A Conversation About Money
Author: Lew Wessel | Photographer: Photography By Anne
I can’t stand Andy Rooney. You know, the old guy with the ridiculously bushy eyebrows who ends every 60 Minutes show with a three-minute babble on a topic, usually as fascinating as designer toilet paper. I mean, three reporters have just given us 57 minutes of hard-edged stories, interviews or exposés on matters of national and international import—stories that will generate their own headlines on Monday—and this guy sits in his musty, dusty office all disheveled and ready for the attendant to take him back to his room once he finishes boring us to death with his “Ever wonder why…” bit about basically nothing. How much does this guy make anyway?
Nevertheless, I’ve decided this month to channel Andy Rooney and just ruminate on a topic that fascinates me: Money.
Let’s face it: Money does seem to hold a fascination for just about everyone. A “money” GOOGLE search brings up almost a billion hits—974 million to be exact. This compares to 588 million for sex, 478 million for God and just 6.6 million for Brittany Spears. On a brighter note, “love” brings up 2.3 billion hits, so we’re not all bad.
You Can’t Eat It
The point is, we all think a great deal about money. It has a huge influence on our day-to-day lives. Arguments focused on it are the leading cause of divorce. We die for it and we kill for it. Yet, in the end, it’s a fiction. It has no intrinsic value. It won’t feed you on a desert island; it won’t fend off a shark when you’re scuba diving. The U.S. dollar doesn’t buy you anything for breakfast in a small village in the middle of France, as I found out on one trip a while back. Take away the arbitrary value we put on it as a society and the subjective value we imbue it with as individuals and you’ve basically got printed paper.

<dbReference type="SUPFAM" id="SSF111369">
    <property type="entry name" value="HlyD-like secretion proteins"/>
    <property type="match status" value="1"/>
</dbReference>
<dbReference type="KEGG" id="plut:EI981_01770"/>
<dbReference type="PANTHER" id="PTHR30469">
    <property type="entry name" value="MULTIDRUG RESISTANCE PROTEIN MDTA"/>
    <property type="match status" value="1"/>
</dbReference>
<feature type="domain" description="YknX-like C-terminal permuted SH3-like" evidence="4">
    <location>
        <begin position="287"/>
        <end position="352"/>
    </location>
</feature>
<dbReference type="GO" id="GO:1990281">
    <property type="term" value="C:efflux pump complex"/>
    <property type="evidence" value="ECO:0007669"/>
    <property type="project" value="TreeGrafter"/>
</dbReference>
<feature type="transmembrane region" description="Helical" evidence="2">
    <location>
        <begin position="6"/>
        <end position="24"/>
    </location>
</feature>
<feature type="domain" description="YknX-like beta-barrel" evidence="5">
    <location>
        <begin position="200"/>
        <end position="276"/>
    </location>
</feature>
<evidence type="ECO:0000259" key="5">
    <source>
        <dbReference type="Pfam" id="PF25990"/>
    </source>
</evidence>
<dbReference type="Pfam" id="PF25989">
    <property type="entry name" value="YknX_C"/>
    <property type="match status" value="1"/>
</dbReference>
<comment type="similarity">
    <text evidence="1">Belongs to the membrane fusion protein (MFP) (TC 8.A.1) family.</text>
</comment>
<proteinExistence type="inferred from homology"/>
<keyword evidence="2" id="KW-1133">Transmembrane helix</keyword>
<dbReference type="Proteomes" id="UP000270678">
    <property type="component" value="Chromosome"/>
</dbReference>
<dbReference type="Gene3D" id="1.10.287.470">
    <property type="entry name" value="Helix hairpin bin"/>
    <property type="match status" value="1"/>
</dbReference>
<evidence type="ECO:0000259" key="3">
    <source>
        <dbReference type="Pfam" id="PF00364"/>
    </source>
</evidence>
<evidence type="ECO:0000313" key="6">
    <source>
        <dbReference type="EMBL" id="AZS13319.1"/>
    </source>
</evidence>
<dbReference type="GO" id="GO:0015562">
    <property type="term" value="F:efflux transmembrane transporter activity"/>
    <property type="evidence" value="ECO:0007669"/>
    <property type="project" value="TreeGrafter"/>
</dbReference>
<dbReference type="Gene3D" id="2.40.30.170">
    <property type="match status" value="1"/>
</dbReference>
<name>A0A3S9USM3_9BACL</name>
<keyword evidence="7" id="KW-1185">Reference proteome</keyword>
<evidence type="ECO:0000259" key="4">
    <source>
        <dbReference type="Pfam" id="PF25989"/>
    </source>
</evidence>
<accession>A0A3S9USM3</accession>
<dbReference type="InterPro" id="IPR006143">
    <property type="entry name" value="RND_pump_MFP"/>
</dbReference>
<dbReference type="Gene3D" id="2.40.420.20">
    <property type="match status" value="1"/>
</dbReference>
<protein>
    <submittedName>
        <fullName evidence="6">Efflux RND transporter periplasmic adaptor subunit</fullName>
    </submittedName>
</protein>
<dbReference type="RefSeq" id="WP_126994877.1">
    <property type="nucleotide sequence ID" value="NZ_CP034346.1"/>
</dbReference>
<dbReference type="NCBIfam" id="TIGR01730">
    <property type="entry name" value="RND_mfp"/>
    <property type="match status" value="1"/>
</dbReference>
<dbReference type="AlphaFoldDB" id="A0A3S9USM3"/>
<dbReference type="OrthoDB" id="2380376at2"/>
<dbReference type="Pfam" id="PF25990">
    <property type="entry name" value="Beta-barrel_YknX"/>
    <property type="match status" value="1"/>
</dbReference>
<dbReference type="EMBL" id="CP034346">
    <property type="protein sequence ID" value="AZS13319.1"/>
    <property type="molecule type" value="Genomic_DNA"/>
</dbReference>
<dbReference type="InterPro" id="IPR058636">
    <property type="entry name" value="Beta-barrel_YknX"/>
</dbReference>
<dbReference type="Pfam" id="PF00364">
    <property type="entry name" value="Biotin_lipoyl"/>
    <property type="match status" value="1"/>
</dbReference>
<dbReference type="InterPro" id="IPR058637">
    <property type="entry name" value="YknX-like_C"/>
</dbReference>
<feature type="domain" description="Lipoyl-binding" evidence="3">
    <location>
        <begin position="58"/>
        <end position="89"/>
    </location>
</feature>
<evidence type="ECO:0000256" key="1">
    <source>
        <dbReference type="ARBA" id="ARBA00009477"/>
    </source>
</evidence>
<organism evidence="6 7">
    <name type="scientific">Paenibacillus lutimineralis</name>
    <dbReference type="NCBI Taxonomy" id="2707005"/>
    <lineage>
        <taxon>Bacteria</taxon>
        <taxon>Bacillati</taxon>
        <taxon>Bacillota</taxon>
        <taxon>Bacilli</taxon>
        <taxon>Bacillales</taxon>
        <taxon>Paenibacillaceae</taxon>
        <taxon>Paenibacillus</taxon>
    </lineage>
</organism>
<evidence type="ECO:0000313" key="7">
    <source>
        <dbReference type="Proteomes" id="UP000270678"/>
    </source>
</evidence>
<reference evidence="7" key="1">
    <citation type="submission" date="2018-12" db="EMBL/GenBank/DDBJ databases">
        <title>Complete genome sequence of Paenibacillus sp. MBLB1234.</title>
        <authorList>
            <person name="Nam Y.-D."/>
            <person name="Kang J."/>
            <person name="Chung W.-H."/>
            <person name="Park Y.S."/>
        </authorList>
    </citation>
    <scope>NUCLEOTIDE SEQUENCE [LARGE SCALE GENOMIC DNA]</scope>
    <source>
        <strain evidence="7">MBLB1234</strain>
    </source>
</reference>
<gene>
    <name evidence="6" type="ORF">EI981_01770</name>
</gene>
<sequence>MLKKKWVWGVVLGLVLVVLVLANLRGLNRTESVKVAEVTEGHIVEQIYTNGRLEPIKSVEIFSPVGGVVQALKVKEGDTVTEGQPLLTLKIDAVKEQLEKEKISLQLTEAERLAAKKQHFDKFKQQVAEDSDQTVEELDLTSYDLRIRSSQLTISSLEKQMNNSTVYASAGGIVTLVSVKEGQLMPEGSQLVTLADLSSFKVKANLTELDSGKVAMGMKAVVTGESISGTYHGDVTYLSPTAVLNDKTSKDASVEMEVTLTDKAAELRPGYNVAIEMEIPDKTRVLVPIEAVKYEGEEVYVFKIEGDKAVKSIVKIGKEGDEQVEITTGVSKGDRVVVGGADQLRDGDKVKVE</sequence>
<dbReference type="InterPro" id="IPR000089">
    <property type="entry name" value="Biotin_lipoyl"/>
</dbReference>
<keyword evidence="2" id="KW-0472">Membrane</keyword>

OK, to be perfectly fair, money—at least “legal tender”—does have worth in that it CAN buy stuff. And LOTS of it can buy LOTS of stuff. True, on one level, money has an objective, concrete value even as it floats up and down against other currencies. But, in the end, the same amount of money has such a unique impact on every individual that its worth really has to be seen as subjective and fully tied to that person’s circumstances and personality. This is why financial planners cannot say X amount of money will guarantee a comfortable retirement or Y is a great investment for everyone. Money and what you do with it is deeply PERSONAL.
My Bigger Pile Says “I Win!”
One thing for sure is that, for the truly wealthy among us, the value of money in not primarily its power to buy stuff. Once you have accumulated all the toys an adult can dream of plus a few totally worthless knickknacks like “the watch that you don’t own but pass on to the next generation” (give me a break!) what’s left to buy? Only prestige or power or just winning the “game.” Money, for the hedge fund manager, Fortune 500 CEO and other fortunates, is simply a way of keeping score. That’s why they argue so fervently for the extra million in bonus: “Gosh darn it! Bob, over at XYZ company, made 52 million last year and I’m better than Bob!”
Be Careful What You Wish For
Here’s a fun thing to do with your spouse next time you’re on a long road trip: Buy a South Carolina Powerball lottery ticket, hopefully when the jackpot is something like $150,000,000 and then discuss leisurely, but seriously, what you would do with the money. My wife and I did this and came to the conclusion that it would be a total disaster for us and our family. Here’s how we figured it might unfold: